Simultaneous Multislice Diffusion-Weighted Imaging of the Kidney: A Systematic Analysis of Image Quality

    loading  Checking for direct PDF access through Ovid

Abstract

Objectives

The aims of this study were to implement a protocol for simultaneous multislice (SMS) accelerated diffusion-weighted imaging (DWI) of the kidneys and to perform a systematic analysis of image quality of the data sets.

Materials and Methods

Ten healthy subjects and 5 patients with renal masses underwent DWI of the kidney in this prospective institutional review board–approved study on a 3 T magnetic resonance scanner. Simultaneous multislice DWI echo-planar sequences (acceleration factors [AFs] 2 and 3) were compared with conventional echo-planar DWI as reference standard for each acquisition scheme. The following 3 acquisition schemes were applied: comparison A, with increased number of acquisitions at constant scan time; comparison B, with reduction of acquisition time; and comparison C, with increased slice resolution (constant acquisition time, increasing number of slices). Interreader reliability was analyzed by calculating the intraclass correlation coefficient (ICC). Qualitative image quality features were evaluated by 2 independent radiologists on a 5-point Likert scale. Quantification accuracy of the apparent diffusion coefficients (ADCs) and signal-to-noise ratios (SNRs) were assessed by region of interest analysis. Furthermore, lesion conspicuity in the 5 patients was assessed using a 5-point Likert scale by 2 independent radiologists.

Results

Interreader agreement was substantial with an ICC of 0.68 for the overall image quality and an ICC of 0.73 for the analysis of artifacts. In comparison A, AF2 resulted in increased SNR (P < 0.05) by 21% at stable image quality scores (image quality: P = 0.76, artifacts: P = 0.21). In comparison B, applying AF2, the scan time could be reduced by 46% without significant reduction in qualitative image quality scores (P = 0.059) or SNR (P = 0.126). In comparison C, slice resolution could be improved by 28% using AF2 with stable image quality scores and SNR. In general, AF3 resulted in reduced image quality and SNR. Significantly reduced ADC values were observed for AF3 in comparison C (cortex: P = 0.003; medulla: P = 0.001) compared with the standard echo-planar imaging sequence. The conventional DWI and the SMS DWI with AF2 showed stable lesion conspicuity ([AF1/AF2]: reader 1 [1.8/1.4] and reader 2 [1.8/1.4]). The lesion conspicuity was lower using AF3 (reader 1: 2.2 and reader 2: 1.8).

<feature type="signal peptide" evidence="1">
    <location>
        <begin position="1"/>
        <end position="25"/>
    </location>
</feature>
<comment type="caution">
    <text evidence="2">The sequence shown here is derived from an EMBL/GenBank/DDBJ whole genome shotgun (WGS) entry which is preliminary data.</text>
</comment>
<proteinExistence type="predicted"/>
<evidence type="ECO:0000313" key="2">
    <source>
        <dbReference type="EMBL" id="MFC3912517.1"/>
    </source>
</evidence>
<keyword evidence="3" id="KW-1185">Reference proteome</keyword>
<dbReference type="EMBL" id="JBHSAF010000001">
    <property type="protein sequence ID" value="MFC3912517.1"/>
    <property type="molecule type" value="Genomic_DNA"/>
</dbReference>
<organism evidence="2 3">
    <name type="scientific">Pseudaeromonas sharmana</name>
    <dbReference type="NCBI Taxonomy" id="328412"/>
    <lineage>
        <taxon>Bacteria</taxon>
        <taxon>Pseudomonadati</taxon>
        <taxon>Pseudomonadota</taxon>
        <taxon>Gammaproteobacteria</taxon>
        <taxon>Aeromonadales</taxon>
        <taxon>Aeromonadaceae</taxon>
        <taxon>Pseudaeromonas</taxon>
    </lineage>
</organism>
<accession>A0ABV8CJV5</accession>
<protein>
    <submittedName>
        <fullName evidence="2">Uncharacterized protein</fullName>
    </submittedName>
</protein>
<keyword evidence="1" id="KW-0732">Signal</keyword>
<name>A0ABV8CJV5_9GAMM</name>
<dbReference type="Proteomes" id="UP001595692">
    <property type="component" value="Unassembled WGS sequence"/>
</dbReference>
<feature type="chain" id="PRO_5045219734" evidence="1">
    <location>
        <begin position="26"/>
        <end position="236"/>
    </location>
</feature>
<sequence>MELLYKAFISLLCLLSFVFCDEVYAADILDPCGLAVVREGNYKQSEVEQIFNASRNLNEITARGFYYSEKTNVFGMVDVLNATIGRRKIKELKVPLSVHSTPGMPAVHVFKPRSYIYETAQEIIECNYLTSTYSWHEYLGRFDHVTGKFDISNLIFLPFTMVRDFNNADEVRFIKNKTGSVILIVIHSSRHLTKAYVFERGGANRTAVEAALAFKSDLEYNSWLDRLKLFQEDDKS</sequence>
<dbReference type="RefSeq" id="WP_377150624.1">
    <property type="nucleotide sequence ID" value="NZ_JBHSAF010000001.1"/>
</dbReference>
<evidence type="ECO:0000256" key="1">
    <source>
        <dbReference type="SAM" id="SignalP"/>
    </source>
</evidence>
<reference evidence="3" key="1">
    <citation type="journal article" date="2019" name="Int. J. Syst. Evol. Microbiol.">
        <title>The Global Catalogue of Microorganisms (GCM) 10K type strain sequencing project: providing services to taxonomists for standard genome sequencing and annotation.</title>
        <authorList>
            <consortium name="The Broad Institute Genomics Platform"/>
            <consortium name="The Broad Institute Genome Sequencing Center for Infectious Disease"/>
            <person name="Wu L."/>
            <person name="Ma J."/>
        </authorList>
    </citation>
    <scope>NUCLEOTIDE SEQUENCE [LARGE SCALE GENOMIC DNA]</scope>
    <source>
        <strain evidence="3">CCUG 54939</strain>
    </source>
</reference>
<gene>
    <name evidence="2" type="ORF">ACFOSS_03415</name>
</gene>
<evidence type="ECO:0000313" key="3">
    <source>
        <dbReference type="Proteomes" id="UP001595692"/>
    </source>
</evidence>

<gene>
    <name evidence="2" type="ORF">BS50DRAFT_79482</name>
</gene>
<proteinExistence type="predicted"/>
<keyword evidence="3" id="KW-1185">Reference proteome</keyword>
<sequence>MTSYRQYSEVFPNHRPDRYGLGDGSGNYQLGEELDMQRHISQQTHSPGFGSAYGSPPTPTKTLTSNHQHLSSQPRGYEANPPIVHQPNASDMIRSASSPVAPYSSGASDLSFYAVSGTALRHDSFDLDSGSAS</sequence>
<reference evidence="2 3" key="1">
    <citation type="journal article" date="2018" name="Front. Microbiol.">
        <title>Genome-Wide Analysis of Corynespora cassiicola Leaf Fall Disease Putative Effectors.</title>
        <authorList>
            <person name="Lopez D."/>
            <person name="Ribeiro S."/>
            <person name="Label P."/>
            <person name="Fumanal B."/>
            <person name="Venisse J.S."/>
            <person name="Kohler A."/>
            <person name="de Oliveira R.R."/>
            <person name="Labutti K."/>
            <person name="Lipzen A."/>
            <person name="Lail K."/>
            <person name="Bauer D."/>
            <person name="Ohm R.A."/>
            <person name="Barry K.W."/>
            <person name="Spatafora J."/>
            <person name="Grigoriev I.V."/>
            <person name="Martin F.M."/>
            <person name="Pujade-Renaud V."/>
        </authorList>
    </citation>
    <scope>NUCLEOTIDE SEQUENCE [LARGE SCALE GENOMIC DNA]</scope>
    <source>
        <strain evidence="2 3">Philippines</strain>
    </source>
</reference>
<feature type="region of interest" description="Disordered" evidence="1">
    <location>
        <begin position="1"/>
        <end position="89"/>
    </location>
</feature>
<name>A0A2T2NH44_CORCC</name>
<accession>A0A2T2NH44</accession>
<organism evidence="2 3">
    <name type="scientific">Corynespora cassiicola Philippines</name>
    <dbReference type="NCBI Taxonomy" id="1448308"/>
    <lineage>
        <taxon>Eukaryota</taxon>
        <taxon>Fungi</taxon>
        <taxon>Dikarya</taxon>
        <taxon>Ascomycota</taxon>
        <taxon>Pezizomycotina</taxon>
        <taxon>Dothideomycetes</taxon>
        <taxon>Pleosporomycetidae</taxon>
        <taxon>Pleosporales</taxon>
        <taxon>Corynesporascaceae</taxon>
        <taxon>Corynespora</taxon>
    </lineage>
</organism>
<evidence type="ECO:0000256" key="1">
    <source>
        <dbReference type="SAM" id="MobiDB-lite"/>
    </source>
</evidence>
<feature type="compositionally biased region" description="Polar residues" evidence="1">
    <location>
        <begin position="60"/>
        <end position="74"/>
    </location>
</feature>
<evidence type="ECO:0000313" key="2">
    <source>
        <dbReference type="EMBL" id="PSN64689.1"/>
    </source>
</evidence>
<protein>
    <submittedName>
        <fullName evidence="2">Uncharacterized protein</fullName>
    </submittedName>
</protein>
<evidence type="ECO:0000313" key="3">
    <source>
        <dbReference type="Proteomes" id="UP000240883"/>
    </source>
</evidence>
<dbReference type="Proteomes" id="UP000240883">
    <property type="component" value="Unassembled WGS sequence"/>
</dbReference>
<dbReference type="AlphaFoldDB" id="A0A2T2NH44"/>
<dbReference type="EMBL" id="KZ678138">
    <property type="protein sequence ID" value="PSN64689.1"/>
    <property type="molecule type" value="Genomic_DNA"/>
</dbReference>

Conclusions

In conclusion, SMS DWI of the kidney is a potential tool to substantially reduce scan time without negative effects on SNR, ADC quantification accuracy, and image quality if an AF2 is used. Although AF3 results in even higher scan time reduction, a negative impact on image quality, SNR, ADC quantification accuracy, and lesion conspicuity must be considered.

Related Topics

    loading  Loading Related Articles